Monday, July 11, 2016

The Donbas Front

Russia continues to wage war on Ukraine in the Donbas region of eastern Ukraine:

Despite the existence of a ceasefire agreement, fighting in eastern Ukraine continues and is increasing. On July 5, three Ukrainian servicemen were killed and thirteen were wounded. The uptick in fighting began this past January, when Ukrainian officials reported up to seventy-one attacks a day and the OSCE’s Special Monitoring Mission noted the return of both Grad multiple-launch rocket systems and 152 mm artillery to the battlefield. Ukrainian military spokesman Oleksandr Motuzyanyk reported that every third enemy attack came from a heavy weapon or mortar banned by the ceasefire agreement. ...

A senior US Department of Defense official told Foreign Policy in April that there were still seven thousand Russian troops inside Ukraine, advising the rebels and engaging in fighting themselves. “I think they can sustain this for a considerable period of time,” said the official.

Avdiivka, a Ukrainian held crossroads town about ten miles from rebel sock puppet-held Donetsk, appears to be the focus of Russian interest.

It is in our interests to keep the Russians as far east as possible by bolstering Ukrainian defenses. From nuclear threats to street thuggery directed against our diplomats, the Russians are being world class a-holes these days.

And as Ukraine's president reminds us, Ukraine can teach us about the state of Russian military proficiency:

NATO’s collective security could likewise benefit from Ukraine’s experience and intelligence. Russia’s aggression on the eastern flank of NATO territory is an aggression not only against Ukraine, but the Western world. Yet no NATO member state has actual battlefield experience engaging with the modern Russian army. Ukraine does.

Ukraine needs our help to repel aggression that cannot stand as an accepted strategy for European affairs. And this will help NATO:

So long as the Kremlin can continue to ignite minor conflagrations in certain areas such as the Donetsk and Lugansk regions, it will use them as leverage to bully other countries.

Only a deeper partnership between NATO and Ukraine will foster stability in Ukraine, Eastern Europe, the Black Sea region and the transatlantic area as a whole. NATO’s support is a necessary part of the solution for defense and security threats in Ukraine.

As Russia begins a war of attrition in the Donbas, let's help Ukraine give it to them by sending Russian troops back to the motherland in body bags.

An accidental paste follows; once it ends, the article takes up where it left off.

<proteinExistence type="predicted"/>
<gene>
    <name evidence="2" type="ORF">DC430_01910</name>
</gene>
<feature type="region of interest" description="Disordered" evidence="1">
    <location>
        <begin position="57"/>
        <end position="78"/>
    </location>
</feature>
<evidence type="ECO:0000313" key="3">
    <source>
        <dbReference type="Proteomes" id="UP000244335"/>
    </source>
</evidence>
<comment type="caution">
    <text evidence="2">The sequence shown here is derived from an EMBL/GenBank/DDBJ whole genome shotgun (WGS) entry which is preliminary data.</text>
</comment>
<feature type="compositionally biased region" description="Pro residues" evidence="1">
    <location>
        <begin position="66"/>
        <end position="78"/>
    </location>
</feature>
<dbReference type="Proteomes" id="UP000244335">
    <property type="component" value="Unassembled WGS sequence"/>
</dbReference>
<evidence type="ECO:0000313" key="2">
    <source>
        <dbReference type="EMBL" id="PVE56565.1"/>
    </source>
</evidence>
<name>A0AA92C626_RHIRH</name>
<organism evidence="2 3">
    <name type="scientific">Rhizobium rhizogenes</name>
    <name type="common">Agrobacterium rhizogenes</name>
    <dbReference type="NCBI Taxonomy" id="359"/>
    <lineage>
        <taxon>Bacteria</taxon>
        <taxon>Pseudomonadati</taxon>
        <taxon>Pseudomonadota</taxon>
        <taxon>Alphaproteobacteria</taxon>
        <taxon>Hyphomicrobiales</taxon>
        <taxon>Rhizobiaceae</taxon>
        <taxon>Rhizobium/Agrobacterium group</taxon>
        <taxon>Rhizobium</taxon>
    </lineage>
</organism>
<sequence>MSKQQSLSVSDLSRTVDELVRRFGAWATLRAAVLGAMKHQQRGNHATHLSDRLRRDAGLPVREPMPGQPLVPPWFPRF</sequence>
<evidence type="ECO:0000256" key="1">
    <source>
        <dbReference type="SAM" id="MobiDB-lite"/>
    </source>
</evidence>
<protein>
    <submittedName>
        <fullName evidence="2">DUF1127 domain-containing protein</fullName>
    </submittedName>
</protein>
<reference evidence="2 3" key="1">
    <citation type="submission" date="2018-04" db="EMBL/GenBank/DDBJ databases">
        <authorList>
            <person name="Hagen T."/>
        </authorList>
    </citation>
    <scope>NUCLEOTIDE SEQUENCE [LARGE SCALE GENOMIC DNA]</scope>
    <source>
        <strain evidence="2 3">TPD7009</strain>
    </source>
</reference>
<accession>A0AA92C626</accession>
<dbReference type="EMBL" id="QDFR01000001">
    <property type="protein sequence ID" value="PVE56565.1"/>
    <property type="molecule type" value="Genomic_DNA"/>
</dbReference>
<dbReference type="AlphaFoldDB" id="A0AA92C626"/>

Make the Donbas Putin's "bleeding ulcer." That might check Putin's aggression.

Russia's economy isn't in the best shape to maintain a war of attrition, after all.

Yes, we want the Ukrainians to reform their corrupt economy to make Ukraine better able to afford to resist Russia, and we should push them so they can do this and become a harder target.

So this is a welcome American move:

U.S. Secretary of State John Kerry on Thursday pledged sustained American support to Ukraine and offered assurances that the United States stands by the former Soviet republic in its territorial disputes with Russia and as it embarks on an ambitious program of reform.

Kerry met Ukrainian President Petro Poroshenko in Kiev to discuss progress on judicial, legislative, economic and anti-corruption efforts, and on agreements to end the conflict in eastern Ukraine with Russian-backed separatists. In 2014, Moscow annexed the Crimea Peninsula from Ukraine.

On Tuesday, Kerry visited neighboring Georgia, where he signed an agreement to boost U.S. military cooperation and sent a not-so-subtle message to Russia ahead of this week's NATO summit in Poland.

Failure of Ukraine to move more rapidly on the issue of reform to reduce corruption is no reason to punish Ukrainians by making them more vulnerable to Russian conquest.

The European Union may use that as an excuse to ease sanctions. But it is no good reason when the Donbas front is raging. This is a better theater for defeating Russia than Estonia, after all.

UPDATE: Strategypage has more. The Russians start most of the violence, but full-scale war seems unlikely:

Russia has brought more of its troops to the Ukrainian border, making it look like preparations for a major offensive. A closer look reveals that these troops are neither trained, equipped nor otherwise ready for a major offensive and neither is Russia.

Of course, Russia does have some trained and equipped forces sufficient to overwhelm a small opponent even if the majority of their army is poorly prepared to fight a decent opponent. So where is that stuff if not facing Ukraine?